Archive for September, 2012
Best Industries Over the Last Three Months
Eddy Elfenbein, September 28th, 2012 at 12:17 pm
Here are the top-performing industries of the last three months. What’s interesting is how many seem related to QE3.
Industry Gain Dow Jones U.S. Platinum & Precious Metals Index 42.87% Dow Jones U.S. Mobile Telecommunications Index 29.12% Dow Jones U.S. Mortgage Finance Index 23.49% Dow Jones U.S. Internet Index 23.13% Dow Jones U.S. Gold Mining Index 21.88% Dow Jones U.S. Paper Index 21.40% Dow Jones U.S. Forestry & Paper Index 21.40% Dow Jones U.S. Consumer Electronics Index 20.18% Dow Jones U.S. Durable Household Products Index 16.87% Dow Jones U.S. Home Construction Index 16.78%
CWS Market Review – September 28, 2012
Eddy Elfenbein, September 28th, 2012 at 7:23 am
Don’t try to buy at the bottom and sell at the top. It can’t be done, except by liars. – Bernard Baruch
I’ve been warning investors that the stock market may be in for a rough patch, and we got a taste of that this week. On Thursday, the stock market finally snapped its five-day losing skid. Once again, the problems stem from Europe.
I know it sounds like a broken record but the economics of that continent seem terminally dysfunctional. There have been anti-austerity riots this week in Spain and Greece. Investors are beginning to realize that even if the euro survives, there will be a severe recession in Europe, and there’s a continent-wide rebellion against austerity policies.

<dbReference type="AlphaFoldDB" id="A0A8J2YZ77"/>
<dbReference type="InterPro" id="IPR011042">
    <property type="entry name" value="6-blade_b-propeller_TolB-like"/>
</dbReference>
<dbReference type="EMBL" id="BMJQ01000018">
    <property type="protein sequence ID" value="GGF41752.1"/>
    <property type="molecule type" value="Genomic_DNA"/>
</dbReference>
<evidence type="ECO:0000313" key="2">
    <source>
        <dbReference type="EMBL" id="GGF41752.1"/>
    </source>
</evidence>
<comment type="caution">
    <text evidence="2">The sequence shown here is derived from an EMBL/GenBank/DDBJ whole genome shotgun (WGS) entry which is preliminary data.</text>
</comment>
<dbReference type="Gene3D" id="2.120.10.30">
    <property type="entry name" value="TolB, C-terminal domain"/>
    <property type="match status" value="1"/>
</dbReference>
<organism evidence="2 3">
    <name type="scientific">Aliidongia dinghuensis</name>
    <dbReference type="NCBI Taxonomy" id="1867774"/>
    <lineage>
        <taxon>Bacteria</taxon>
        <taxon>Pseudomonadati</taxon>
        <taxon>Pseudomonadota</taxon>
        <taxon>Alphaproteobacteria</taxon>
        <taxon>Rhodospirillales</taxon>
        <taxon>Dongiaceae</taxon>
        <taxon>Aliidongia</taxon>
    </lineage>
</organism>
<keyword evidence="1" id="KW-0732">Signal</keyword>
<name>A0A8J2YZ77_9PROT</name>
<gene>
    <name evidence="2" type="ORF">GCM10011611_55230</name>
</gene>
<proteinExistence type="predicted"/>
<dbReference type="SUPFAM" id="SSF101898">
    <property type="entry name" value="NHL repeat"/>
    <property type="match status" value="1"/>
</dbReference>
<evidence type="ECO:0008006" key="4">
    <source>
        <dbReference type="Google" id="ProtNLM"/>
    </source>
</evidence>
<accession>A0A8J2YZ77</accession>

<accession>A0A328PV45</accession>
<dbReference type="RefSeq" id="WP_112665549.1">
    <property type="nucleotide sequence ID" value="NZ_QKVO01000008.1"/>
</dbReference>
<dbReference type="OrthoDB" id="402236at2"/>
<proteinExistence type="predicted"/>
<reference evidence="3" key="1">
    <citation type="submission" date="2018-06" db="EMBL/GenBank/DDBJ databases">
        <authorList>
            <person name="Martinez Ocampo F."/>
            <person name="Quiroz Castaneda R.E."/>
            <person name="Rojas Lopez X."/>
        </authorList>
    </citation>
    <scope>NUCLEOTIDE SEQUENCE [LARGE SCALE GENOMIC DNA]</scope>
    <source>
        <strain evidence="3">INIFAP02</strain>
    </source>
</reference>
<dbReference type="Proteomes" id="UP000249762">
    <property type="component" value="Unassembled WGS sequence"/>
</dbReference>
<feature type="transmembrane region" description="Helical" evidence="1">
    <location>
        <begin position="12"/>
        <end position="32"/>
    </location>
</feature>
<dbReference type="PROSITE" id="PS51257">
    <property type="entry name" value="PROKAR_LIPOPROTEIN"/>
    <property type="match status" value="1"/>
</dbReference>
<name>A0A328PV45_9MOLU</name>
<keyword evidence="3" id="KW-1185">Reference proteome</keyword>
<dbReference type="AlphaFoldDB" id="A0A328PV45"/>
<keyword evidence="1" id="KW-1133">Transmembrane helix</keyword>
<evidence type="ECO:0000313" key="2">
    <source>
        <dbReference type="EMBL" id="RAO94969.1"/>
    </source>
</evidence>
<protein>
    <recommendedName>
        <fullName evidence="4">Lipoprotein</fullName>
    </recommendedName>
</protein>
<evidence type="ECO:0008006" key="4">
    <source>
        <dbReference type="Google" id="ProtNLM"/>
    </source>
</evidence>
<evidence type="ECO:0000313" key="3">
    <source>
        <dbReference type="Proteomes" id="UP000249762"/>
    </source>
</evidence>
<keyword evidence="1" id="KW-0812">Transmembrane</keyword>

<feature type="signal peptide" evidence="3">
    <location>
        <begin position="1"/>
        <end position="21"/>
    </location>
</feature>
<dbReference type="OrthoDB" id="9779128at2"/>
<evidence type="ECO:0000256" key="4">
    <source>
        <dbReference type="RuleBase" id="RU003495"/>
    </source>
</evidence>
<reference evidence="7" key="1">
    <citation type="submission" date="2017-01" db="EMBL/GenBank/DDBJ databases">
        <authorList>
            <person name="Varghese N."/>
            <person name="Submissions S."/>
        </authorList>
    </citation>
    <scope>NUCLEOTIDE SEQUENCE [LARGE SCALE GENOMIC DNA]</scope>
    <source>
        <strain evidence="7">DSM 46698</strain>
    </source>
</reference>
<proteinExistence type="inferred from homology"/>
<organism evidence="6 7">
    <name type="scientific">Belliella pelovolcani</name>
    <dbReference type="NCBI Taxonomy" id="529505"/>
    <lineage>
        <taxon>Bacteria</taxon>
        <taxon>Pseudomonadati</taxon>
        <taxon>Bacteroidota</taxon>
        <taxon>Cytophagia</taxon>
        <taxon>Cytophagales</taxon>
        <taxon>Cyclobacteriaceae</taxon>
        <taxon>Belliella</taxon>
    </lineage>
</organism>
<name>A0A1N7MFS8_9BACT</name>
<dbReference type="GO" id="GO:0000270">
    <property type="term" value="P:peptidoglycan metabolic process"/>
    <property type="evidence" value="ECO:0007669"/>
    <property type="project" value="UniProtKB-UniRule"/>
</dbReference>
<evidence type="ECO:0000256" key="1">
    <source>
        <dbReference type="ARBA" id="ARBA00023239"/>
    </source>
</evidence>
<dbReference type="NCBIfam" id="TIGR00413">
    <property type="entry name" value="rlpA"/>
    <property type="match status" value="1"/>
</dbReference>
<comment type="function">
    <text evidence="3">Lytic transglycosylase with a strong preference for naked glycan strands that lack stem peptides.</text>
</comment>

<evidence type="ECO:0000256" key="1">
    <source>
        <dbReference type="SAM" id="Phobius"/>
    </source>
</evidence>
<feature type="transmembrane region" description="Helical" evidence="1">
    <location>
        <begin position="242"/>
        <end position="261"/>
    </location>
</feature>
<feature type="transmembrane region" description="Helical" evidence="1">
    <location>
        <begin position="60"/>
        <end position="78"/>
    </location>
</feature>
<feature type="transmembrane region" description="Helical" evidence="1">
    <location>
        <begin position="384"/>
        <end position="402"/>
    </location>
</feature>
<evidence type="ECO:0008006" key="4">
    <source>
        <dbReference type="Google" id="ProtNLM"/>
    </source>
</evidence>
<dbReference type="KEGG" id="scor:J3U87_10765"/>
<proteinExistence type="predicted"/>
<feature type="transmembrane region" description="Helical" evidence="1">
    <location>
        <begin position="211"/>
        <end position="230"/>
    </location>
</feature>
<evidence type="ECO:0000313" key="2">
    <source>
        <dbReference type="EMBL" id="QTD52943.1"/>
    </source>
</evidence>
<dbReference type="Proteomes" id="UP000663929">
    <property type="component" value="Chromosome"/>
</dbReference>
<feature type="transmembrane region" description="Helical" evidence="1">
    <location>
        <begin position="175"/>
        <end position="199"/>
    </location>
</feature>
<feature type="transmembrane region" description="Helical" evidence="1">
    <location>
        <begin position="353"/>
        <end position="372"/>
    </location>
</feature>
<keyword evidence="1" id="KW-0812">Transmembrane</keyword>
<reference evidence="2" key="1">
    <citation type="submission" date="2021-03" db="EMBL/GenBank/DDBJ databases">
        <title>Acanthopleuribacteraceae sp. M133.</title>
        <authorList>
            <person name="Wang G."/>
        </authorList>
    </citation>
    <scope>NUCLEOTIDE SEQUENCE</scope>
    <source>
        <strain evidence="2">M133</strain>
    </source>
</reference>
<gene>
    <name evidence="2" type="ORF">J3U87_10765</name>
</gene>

In this week’s CWS Market Review, I want to take a closer at the economy and show you the best ways to protect yourself during the weeks ahead. The good news is that the worst of the euro crisis has already passed, but the road to recovery won’t be easy. Remember that the U.S. stock market bottomed out six months after Lehman Brothers went bankrupt.
The third quarter officially ends on Sunday, and we’ll soon get a look at Q3 earnings reports. Earnings season is Judgment Day for Wall Street; the good will be rewarded and the bad will be severely punished. I expect that our stocks on the Buy List will again demonstrate their superior attributes. Before we get to that, let’s dig into the surprising comeback of U.S. consumers.
U.S. Consumers Are Finally Waking Up